Orientation and Mobility Specialist

Teach blind people to walk and move unassisted, at home and in public.
picture of Orientation and Mobility Specialist

Quick Stats


Outlook
Very Good

Salary Range
$49,000 – $103,000

Data from U.S. Department of Labor


What do Orientation and Mobility Specialists do?

An Orientation and Mobility Specialist works with people of all ages who have visual impairments and need to rely on their other senses to move around and perform daily tasks. Canes, seeing-eye dogs, and a knowledge of the environment around them all help those who are blind or have difficulty seeing go about their daily business. Each day, Orientation and Mobility Specialists meet with these people and counsel them on how to navigate unfamiliar places, use public transportation, and ask for help when necessary.

For those who cannot see well, other senses become fine-tuned and work to make up for their lack of clear vision. With your help as an Orientation and Mobility Specialist, and through practice and training, your clients learn to move around without bumping into things or tripping. Aids like canes or seeing-eye dogs can help in these situations, but the clients still need to develop a new awareness of the world around them. Crossing a street, for example, involves learning to listen for cars to determine if it’s safe to proceed.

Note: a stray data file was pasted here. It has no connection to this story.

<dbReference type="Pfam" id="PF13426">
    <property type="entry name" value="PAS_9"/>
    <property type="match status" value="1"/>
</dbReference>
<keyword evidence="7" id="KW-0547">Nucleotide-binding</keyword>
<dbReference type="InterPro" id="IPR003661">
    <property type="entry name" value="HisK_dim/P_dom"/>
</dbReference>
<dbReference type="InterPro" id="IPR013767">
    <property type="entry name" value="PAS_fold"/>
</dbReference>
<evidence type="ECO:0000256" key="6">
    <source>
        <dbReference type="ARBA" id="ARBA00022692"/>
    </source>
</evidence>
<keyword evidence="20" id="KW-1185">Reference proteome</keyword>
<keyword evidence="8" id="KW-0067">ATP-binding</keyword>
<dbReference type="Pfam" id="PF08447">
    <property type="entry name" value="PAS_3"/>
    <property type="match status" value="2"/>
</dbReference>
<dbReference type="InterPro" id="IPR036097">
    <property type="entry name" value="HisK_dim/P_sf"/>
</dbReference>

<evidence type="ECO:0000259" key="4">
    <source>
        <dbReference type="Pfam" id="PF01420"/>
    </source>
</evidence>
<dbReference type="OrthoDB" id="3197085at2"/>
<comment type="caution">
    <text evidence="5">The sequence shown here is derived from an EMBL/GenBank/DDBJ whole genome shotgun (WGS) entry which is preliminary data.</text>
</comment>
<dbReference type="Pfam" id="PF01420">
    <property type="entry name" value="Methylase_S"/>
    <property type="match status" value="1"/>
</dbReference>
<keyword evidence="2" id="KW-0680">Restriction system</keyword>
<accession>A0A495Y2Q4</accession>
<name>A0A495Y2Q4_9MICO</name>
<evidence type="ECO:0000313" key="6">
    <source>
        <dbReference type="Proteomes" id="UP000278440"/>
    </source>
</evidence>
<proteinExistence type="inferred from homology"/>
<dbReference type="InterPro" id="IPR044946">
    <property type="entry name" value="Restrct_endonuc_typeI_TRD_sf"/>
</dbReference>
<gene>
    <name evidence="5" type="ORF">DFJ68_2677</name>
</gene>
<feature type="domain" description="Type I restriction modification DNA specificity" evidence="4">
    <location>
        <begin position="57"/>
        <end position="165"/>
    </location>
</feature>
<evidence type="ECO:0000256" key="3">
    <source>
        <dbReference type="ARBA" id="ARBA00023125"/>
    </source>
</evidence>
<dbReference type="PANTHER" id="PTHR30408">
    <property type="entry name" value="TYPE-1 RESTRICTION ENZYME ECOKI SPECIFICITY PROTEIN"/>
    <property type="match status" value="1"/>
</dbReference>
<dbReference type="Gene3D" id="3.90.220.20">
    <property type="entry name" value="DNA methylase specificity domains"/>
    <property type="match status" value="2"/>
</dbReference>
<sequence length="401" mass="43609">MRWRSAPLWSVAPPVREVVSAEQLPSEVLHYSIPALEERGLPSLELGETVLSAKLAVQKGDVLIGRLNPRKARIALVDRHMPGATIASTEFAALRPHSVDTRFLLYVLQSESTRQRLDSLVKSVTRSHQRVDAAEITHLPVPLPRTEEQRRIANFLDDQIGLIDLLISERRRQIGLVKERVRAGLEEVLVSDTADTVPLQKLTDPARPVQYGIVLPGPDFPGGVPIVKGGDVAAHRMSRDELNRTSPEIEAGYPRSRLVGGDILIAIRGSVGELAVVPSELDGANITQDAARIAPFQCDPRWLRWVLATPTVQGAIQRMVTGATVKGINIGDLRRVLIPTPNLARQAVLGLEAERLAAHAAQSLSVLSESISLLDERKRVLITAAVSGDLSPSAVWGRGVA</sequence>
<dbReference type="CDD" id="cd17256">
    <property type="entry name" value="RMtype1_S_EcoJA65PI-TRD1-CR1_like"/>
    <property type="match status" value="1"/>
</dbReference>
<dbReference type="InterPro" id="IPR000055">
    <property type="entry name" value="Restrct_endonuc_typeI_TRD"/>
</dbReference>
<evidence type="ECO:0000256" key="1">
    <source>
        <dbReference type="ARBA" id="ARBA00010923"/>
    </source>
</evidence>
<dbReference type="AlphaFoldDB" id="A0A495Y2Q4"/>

You work with people of all ages, from babies and children to adults and the elderly. Some have been blind since birth, and others have visual problems that started later in life. You identify the techniques that work best for each individual. One person may rely on hearing while another may rely more on touch.

In addition to working with clients, you also raise awareness about visually impaired people, and help implement rules to better equip public places to serve them.


Should I be an Orientation and Mobility Specialist?

You should have a master's degree or higher and share these traits:
  • Flexible: You're open to change and think variety is the spice of life.
  • Team Player: You're able to listen, communicate, and work with tons of different people.
  • Independent: You enjoy flying solo and doing things your own way.

  • Also known as: Certified Orientation and Mobility Specialist

    How to Become an
    Orientation and Mobility Specialist

    Most Orientation and Mobility Specialists have a Master's degree. Start by getting your Bachelor's degree. Chart?chd=s:aaam9a&chl=|||bachelor%27s+%2838%25%29|master%27s+%2862%25%29|&cht=p3&chs=466x180&chxr=0,0,62
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